Significant Disproportionality: What Happens Now?

There is finally some good news on the significant disproportionality front: The U.S. Department of Education’s delay of the 2016 Equity in IDEA regulations has been found to be illegal.

Update: The U.S. Department appealed the decision but the appeal was dismissed in September 2019.

The long history of Equity in IDEA regulations

Issued in 2016, the Equity in IDEA regulations aimed to help schools systematically address disparities that exist for students of color in special education. The regulations provided a method for states to identify schools in which students of color were inappropriately being identified as needing special education, placed in inappropriate educational settings, or suspended, expelled, secluded and restrained at disparate rates. These regulations were intended to be a way to spot the districts that had challenges in these areas and to ensure that students receive necessary services, have the opportunity to learn in the least restrictive environment, and are not removed from the classroom unnecessarily. These regulations were set to take effect in July 2018.  

Then, in 2018, just before the regulations were set to take effect — and after receiving hundreds of comments urging the U.S. Department of Education to move forward with implementing the Equity in IDEA regulations — Secretary Betsy DeVos delayed them until 2020. By 2020, the department would plan to have new regulations that would replace the Equity in IDEA regulations.

Shortly after the delay was announced, the Council of Parent Attorneys and Advocates (COPAA) sued, asking the court to stop the delay and require immediate implementation of the regulations. COPAA alleged that the Education Department violated the Administrative Procedure Act (APA). COPAA reasoned that the regulations are essential to providing a free appropriate public education (FAPE) to children of color. Each day that the regulations are not implemented, more and more students are being inappropriately identified as needing special education, placed in segregated settings, and removed from the classroom.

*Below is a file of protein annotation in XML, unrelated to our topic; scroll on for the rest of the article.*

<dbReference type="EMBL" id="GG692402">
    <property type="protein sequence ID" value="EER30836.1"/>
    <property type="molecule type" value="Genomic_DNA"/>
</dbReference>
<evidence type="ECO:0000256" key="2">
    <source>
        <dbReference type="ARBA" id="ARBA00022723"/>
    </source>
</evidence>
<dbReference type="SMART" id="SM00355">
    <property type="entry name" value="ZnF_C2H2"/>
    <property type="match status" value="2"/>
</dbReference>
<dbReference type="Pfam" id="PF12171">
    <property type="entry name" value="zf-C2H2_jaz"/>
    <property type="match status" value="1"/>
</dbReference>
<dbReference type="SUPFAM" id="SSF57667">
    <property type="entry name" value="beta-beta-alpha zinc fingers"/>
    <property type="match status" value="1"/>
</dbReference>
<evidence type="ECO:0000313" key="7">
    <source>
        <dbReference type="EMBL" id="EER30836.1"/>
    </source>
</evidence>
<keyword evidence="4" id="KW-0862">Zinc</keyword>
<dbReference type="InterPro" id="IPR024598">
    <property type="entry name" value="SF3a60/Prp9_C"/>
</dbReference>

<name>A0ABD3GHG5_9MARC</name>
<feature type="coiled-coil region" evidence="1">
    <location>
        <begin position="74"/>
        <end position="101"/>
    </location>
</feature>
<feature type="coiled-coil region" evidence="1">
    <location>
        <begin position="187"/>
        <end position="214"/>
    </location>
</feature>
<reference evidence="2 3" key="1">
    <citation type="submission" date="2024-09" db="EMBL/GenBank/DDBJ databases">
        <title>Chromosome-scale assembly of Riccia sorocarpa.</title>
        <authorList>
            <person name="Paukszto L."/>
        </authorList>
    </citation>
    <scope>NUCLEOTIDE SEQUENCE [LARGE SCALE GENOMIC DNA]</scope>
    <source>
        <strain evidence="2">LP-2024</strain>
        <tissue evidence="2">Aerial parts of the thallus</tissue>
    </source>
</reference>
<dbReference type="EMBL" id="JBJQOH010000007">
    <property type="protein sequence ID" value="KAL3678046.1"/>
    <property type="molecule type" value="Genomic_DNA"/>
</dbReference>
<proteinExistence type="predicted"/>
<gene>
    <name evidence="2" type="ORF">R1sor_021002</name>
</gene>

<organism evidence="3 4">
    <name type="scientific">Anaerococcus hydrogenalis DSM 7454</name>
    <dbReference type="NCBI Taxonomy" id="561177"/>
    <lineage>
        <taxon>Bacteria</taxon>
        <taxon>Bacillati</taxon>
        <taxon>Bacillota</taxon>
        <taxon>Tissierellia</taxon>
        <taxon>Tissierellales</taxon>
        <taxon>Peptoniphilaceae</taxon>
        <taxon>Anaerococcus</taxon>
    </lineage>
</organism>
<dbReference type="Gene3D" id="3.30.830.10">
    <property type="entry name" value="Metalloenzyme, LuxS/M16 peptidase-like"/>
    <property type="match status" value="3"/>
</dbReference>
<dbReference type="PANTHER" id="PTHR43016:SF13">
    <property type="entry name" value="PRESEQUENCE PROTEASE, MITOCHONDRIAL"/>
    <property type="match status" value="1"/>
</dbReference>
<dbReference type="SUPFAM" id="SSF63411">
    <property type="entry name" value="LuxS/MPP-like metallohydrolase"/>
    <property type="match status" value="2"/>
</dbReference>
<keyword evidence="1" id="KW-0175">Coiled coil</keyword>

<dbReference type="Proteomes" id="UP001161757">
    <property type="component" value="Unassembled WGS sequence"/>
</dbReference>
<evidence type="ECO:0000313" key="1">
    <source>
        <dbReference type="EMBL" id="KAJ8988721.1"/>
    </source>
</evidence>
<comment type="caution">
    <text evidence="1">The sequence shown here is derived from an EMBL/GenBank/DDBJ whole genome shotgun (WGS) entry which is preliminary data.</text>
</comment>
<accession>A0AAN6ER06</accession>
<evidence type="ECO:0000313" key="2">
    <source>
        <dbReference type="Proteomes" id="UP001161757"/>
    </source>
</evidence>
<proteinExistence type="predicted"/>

In March 2019, the United States District Court for the District of Columbia sided with COPAA and required that the regulations go into effect immediately.

What’s next for implementation?

Because the regulations are currently in effect, states must begin implementing these regulations immediately. The Education Department has said that they are gathering from states information related to implementation and will work with states if any issues arise.

After years of anticipation for these regulations to take effect, NCLD is hopeful for what is to come. With adequate support, assistance and resources from the Education Department and other stakeholders, these regulations have the potential to help states identify the schools facing the greatest challenges with disproportionality and change their practices in a powerful and sustainable way. In turn, countless students of color will benefit from the opportunity to participate in general education classrooms in a meaningful way and achieve at high levels.

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